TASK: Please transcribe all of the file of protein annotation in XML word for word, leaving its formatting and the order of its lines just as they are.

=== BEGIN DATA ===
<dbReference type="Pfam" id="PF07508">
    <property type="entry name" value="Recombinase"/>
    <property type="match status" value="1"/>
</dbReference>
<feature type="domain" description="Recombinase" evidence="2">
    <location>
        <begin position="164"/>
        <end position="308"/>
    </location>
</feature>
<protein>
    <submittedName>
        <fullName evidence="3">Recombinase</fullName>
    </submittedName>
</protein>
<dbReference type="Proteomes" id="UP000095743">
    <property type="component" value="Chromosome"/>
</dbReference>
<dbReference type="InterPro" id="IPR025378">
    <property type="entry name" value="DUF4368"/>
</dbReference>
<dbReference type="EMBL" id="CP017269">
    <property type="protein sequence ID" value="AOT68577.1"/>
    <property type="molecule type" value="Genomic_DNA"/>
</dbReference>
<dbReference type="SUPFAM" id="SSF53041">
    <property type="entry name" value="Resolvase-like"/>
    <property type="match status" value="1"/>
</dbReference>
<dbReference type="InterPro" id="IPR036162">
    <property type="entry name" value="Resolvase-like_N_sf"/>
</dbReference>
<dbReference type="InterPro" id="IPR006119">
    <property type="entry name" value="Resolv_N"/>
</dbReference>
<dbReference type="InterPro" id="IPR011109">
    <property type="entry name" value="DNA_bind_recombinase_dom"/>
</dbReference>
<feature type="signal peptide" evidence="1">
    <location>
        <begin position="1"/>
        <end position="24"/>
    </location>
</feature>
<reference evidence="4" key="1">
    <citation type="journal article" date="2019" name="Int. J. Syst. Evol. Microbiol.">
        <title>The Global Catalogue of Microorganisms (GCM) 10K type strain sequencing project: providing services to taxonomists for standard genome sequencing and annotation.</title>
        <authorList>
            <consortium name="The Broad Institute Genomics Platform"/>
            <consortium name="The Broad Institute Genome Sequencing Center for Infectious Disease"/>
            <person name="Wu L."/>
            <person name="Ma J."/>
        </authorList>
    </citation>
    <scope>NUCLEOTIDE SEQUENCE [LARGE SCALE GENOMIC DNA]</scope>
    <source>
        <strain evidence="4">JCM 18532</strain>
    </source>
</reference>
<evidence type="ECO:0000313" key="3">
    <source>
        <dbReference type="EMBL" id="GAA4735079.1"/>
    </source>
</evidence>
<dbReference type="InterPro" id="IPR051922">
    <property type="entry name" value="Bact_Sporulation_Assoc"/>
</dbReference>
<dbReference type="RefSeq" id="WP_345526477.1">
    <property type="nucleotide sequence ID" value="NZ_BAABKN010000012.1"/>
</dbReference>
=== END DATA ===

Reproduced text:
<dbReference type="Pfam" id="PF07508">
    <property type="entry name" value="Recombinase"/>
    <property type="match status" value="1"/>
</dbReference>
<feature type="domain" description="Recombinase" evidence="2">
    <location>
        <begin position="164"/>
        <end position="308"/>
    </location>
</feature>
<protein>
    <submittedName>
        <fullName evidence="3">Recombinase</fullName>
    </submittedName>
</protein>
<dbReference type="Proteomes" id="UP000095743">
    <property type="component" value="Chromosome"/>
</dbReference>
<dbReference type="InterPro" id="IPR025378">
    <property type="entry name" value="DUF4368"/>
</dbReference>
<dbReference type="EMBL" id="CP017269">
    <property type="protein sequence ID" value="AOT68577.1"/>
    <property type="molecule type" value="Genomic_DNA"/>
</dbReference>
<dbReference type="SUPFAM" id="SSF53041">
    <property type="entry name" value="Resolvase-like"/>
    <property type="match status" value="1"/>
</dbReference>
<dbReference type="InterPro" id="IPR036162">
    <property type="entry name" value="Resolvase-like_N_sf"/>
</dbReference>
<dbReference type="InterPro" id="IPR006119">
    <property type="entry name" value="Resolv_N"/>
</dbReference>
<dbReference type="InterPro" id="IPR011109">
    <property type="entry name" value="DNA_bind_recombinase_dom"/>
</dbReference>
<feature type="signal peptide" evidence="1">
    <location>
        <begin position="1"/>
        <end position="24"/>
    </location>
</feature>
<reference evidence="4" key="1">
    <citation type="journal article" date="2019" name="Int. J. Syst. Evol. Microbiol.">
        <title>The Global Catalogue of Microorganisms (GCM) 10K type strain sequencing project: providing services to taxonomists for standard genome sequencing and annotation.</title>
        <authorList>
            <consortium name="The Broad Institute Genomics Platform"/>
            <consortium name="The Broad Institute Genome Sequencing Center for Infectious Disease"/>
            <person name="Wu L."/>
            <person name="Ma J."/>
        </authorList>
    </citation>
    <scope>NUCLEOTIDE SEQUENCE [LARGE SCALE GENOMIC DNA]</scope>
    <source>
        <strain evidence="4">JCM 18532</strain>
    </source>
</reference>
<evidence type="ECO:0000313" key="3">
    <source>
        <dbReference type="EMBL" id="GAA4735079.1"/>
    </source>
</evidence>
<dbReference type="InterPro" id="IPR051922">
    <property type="entry name" value="Bact_Sporulation_Assoc"/>
</dbReference>
<dbReference type="RefSeq" id="WP_345526477.1">
    <property type="nucleotide sequence ID" value="NZ_BAABKN010000012.1"/>
</dbReference>